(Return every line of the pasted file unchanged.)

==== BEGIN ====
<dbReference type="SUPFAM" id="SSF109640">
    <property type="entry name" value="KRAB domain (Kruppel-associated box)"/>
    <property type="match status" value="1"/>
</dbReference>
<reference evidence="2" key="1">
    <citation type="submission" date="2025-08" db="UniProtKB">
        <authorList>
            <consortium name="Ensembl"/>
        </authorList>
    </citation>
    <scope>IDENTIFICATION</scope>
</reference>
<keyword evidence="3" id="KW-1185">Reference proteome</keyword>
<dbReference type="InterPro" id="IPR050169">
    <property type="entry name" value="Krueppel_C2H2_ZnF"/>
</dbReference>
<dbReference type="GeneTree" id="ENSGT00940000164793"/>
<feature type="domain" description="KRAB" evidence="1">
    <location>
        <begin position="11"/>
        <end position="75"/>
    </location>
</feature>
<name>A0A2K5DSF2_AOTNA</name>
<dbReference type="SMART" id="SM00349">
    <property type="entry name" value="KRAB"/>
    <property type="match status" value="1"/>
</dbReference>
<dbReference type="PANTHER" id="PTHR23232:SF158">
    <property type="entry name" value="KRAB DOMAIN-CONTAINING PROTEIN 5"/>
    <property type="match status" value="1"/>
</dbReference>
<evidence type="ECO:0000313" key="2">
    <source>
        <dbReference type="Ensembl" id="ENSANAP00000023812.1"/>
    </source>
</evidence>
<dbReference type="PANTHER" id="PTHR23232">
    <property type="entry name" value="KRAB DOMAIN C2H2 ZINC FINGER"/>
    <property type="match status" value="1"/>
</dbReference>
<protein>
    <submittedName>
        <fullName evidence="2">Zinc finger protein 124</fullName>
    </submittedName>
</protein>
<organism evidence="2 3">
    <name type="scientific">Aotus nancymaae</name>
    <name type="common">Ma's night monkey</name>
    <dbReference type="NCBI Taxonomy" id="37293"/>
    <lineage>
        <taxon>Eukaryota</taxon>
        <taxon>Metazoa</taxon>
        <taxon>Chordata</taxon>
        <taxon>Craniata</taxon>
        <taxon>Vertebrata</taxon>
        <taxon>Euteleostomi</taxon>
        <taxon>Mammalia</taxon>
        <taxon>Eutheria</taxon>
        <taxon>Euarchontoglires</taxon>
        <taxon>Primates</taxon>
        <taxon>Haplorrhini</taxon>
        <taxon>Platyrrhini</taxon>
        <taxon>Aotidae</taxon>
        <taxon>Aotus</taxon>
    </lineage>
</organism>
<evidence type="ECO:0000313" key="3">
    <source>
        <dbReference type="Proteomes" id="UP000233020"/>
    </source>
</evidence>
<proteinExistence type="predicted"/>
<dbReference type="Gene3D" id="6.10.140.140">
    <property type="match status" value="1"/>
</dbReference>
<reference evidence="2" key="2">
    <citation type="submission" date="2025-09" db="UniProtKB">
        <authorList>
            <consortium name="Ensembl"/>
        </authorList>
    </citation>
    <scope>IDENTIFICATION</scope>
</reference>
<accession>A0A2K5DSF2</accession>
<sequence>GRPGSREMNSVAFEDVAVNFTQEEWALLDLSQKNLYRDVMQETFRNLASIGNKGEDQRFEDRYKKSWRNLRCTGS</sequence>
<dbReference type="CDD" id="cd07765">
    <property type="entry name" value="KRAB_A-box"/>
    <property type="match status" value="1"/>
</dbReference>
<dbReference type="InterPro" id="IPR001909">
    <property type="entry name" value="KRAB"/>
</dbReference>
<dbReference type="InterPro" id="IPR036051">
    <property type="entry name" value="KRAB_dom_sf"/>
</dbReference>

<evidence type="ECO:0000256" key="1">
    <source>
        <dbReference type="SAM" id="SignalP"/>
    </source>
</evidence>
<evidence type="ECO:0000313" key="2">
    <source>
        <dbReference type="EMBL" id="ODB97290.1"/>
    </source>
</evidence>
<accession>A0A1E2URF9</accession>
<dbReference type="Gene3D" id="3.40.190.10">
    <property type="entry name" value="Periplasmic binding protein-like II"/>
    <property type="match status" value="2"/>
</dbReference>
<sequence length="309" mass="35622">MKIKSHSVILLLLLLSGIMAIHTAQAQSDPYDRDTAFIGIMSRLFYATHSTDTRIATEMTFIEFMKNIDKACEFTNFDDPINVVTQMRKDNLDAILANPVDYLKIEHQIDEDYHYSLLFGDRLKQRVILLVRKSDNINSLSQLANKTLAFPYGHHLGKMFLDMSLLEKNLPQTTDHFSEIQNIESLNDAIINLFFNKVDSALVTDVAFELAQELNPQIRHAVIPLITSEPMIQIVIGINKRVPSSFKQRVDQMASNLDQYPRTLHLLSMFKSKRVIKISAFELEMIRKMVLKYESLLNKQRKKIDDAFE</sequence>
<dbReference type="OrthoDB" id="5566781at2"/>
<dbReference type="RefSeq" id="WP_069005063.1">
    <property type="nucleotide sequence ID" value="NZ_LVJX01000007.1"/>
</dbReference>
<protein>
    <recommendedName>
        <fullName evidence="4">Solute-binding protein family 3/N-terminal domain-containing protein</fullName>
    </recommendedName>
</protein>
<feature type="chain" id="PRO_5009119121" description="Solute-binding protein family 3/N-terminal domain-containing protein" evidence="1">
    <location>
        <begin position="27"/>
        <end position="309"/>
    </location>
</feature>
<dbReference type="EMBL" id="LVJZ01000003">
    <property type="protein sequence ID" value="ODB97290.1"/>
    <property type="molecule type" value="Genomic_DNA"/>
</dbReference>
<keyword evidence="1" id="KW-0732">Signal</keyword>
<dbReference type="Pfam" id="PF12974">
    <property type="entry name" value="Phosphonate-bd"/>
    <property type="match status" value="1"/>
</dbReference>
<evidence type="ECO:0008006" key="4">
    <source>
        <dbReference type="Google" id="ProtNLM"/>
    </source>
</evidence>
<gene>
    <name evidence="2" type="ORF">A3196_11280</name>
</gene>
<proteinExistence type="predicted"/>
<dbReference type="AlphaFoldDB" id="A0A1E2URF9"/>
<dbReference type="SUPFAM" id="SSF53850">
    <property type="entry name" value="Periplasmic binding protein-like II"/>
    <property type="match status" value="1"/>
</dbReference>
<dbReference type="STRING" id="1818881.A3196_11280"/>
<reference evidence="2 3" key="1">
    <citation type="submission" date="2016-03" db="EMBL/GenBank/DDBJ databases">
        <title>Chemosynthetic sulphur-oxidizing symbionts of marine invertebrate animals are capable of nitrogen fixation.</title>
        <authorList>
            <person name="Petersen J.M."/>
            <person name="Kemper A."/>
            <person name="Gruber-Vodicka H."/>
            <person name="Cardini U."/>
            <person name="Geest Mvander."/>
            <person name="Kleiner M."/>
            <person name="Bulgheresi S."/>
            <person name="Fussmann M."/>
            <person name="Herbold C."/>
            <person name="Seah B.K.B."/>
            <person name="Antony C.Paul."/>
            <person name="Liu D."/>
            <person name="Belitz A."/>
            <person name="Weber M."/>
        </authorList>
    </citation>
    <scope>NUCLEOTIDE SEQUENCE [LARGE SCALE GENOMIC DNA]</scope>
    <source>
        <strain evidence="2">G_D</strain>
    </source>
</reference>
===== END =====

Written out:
<dbReference type="SUPFAM" id="SSF109640">
    <property type="entry name" value="KRAB domain (Kruppel-associated box)"/>
    <property type="match status" value="1"/>
</dbReference>
<reference evidence="2" key="1">
    <citation type="submission" date="2025-08" db="UniProtKB">
        <authorList>
            <consortium name="Ensembl"/>
        </authorList>
    </citation>
    <scope>IDENTIFICATION</scope>
</reference>
<keyword evidence="3" id="KW-1185">Reference proteome</keyword>
<dbReference type="InterPro" id="IPR050169">
    <property type="entry name" value="Krueppel_C2H2_ZnF"/>
</dbReference>
<dbReference type="GeneTree" id="ENSGT00940000164793"/>
<feature type="domain" description="KRAB" evidence="1">
    <location>
        <begin position="11"/>
        <end position="75"/>
    </location>
</feature>
<name>A0A2K5DSF2_AOTNA</name>
<dbReference type="SMART" id="SM00349">
    <property type="entry name" value="KRAB"/>
    <property type="match status" value="1"/>
</dbReference>
<dbReference type="PANTHER" id="PTHR23232:SF158">
    <property type="entry name" value="KRAB DOMAIN-CONTAINING PROTEIN 5"/>
    <property type="match status" value="1"/>
</dbReference>
<evidence type="ECO:0000313" key="2">
    <source>
        <dbReference type="Ensembl" id="ENSANAP00000023812.1"/>
    </source>
</evidence>
<dbReference type="PANTHER" id="PTHR23232">
    <property type="entry name" value="KRAB DOMAIN C2H2 ZINC FINGER"/>
    <property type="match status" value="1"/>
</dbReference>
<protein>
    <submittedName>
        <fullName evidence="2">Zinc finger protein 124</fullName>
    </submittedName>
</protein>
<organism evidence="2 3">
    <name type="scientific">Aotus nancymaae</name>
    <name type="common">Ma's night monkey</name>
    <dbReference type="NCBI Taxonomy" id="37293"/>
    <lineage>
        <taxon>Eukaryota</taxon>
        <taxon>Metazoa</taxon>
        <taxon>Chordata</taxon>
        <taxon>Craniata</taxon>
        <taxon>Vertebrata</taxon>
        <taxon>Euteleostomi</taxon>
        <taxon>Mammalia</taxon>
        <taxon>Eutheria</taxon>
        <taxon>Euarchontoglires</taxon>
        <taxon>Primates</taxon>
        <taxon>Haplorrhini</taxon>
        <taxon>Platyrrhini</taxon>
        <taxon>Aotidae</taxon>
        <taxon>Aotus</taxon>
    </lineage>
</organism>
<evidence type="ECO:0000313" key="3">
    <source>
        <dbReference type="Proteomes" id="UP000233020"/>
    </source>
</evidence>
<proteinExistence type="predicted"/>
<dbReference type="Gene3D" id="6.10.140.140">
    <property type="match status" value="1"/>
</dbReference>
<reference evidence="2" key="2">
    <citation type="submission" date="2025-09" db="UniProtKB">
        <authorList>
            <consortium name="Ensembl"/>
        </authorList>
    </citation>
    <scope>IDENTIFICATION</scope>
</reference>
<accession>A0A2K5DSF2</accession>
<sequence>GRPGSREMNSVAFEDVAVNFTQEEWALLDLSQKNLYRDVMQETFRNLASIGNKGEDQRFEDRYKKSWRNLRCTGS</sequence>
<dbReference type="CDD" id="cd07765">
    <property type="entry name" value="KRAB_A-box"/>
    <property type="match status" value="1"/>
</dbReference>
<dbReference type="InterPro" id="IPR001909">
    <property type="entry name" value="KRAB"/>
</dbReference>
<dbReference type="InterPro" id="IPR036051">
    <property type="entry name" value="KRAB_dom_sf"/>
</dbReference>

<evidence type="ECO:0000256" key="1">
    <source>
        <dbReference type="SAM" id="SignalP"/>
    </source>
</evidence>
<evidence type="ECO:0000313" key="2">
    <source>
        <dbReference type="EMBL" id="ODB97290.1"/>
    </source>
</evidence>
<accession>A0A1E2URF9</accession>
<dbReference type="Gene3D" id="3.40.190.10">
    <property type="entry name" value="Periplasmic binding protein-like II"/>
    <property type="match status" value="2"/>
</dbReference>
<sequence length="309" mass="35622">MKIKSHSVILLLLLLSGIMAIHTAQAQSDPYDRDTAFIGIMSRLFYATHSTDTRIATEMTFIEFMKNIDKACEFTNFDDPINVVTQMRKDNLDAILANPVDYLKIEHQIDEDYHYSLLFGDRLKQRVILLVRKSDNINSLSQLANKTLAFPYGHHLGKMFLDMSLLEKNLPQTTDHFSEIQNIESLNDAIINLFFNKVDSALVTDVAFELAQELNPQIRHAVIPLITSEPMIQIVIGINKRVPSSFKQRVDQMASNLDQYPRTLHLLSMFKSKRVIKISAFELEMIRKMVLKYESLLNKQRKKIDDAFE</sequence>
<dbReference type="OrthoDB" id="5566781at2"/>
<dbReference type="RefSeq" id="WP_069005063.1">
    <property type="nucleotide sequence ID" value="NZ_LVJX01000007.1"/>
</dbReference>
<protein>
    <recommendedName>
        <fullName evidence="4">Solute-binding protein family 3/N-terminal domain-containing protein</fullName>
    </recommendedName>
</protein>
<feature type="chain" id="PRO_5009119121" description="Solute-binding protein family 3/N-terminal domain-containing protein" evidence="1">
    <location>
        <begin position="27"/>
        <end position="309"/>
    </location>
</feature>
<dbReference type="EMBL" id="LVJZ01000003">
    <property type="protein sequence ID" value="ODB97290.1"/>
    <property type="molecule type" value="Genomic_DNA"/>
</dbReference>
<keyword evidence="1" id="KW-0732">Signal</keyword>
<dbReference type="Pfam" id="PF12974">
    <property type="entry name" value="Phosphonate-bd"/>
    <property type="match status" value="1"/>
</dbReference>
<evidence type="ECO:0008006" key="4">
    <source>
        <dbReference type="Google" id="ProtNLM"/>
    </source>
</evidence>
<gene>
    <name evidence="2" type="ORF">A3196_11280</name>
</gene>
<proteinExistence type="predicted"/>
<dbReference type="AlphaFoldDB" id="A0A1E2URF9"/>
<dbReference type="SUPFAM" id="SSF53850">
    <property type="entry name" value="Periplasmic binding protein-like II"/>
    <property type="match status" value="1"/>
</dbReference>
<dbReference type="STRING" id="1818881.A3196_11280"/>
<reference evidence="2 3" key="1">
    <citation type="submission" date="2016-03" db="EMBL/GenBank/DDBJ databases">
        <title>Chemosynthetic sulphur-oxidizing symbionts of marine invertebrate animals are capable of nitrogen fixation.</title>
        <authorList>
            <person name="Petersen J.M."/>
            <person name="Kemper A."/>
            <person name="Gruber-Vodicka H."/>
            <person name="Cardini U."/>
            <person name="Geest Mvander."/>
            <person name="Kleiner M."/>
            <person name="Bulgheresi S."/>
            <person name="Fussmann M."/>
            <person name="Herbold C."/>
            <person name="Seah B.K.B."/>
            <person name="Antony C.Paul."/>
            <person name="Liu D."/>
            <person name="Belitz A."/>
            <person name="Weber M."/>
        </authorList>
    </citation>
    <scope>NUCLEOTIDE SEQUENCE [LARGE SCALE GENOMIC DNA]</scope>
    <source>
        <strain evidence="2">G_D</strain>
    </source>
</reference>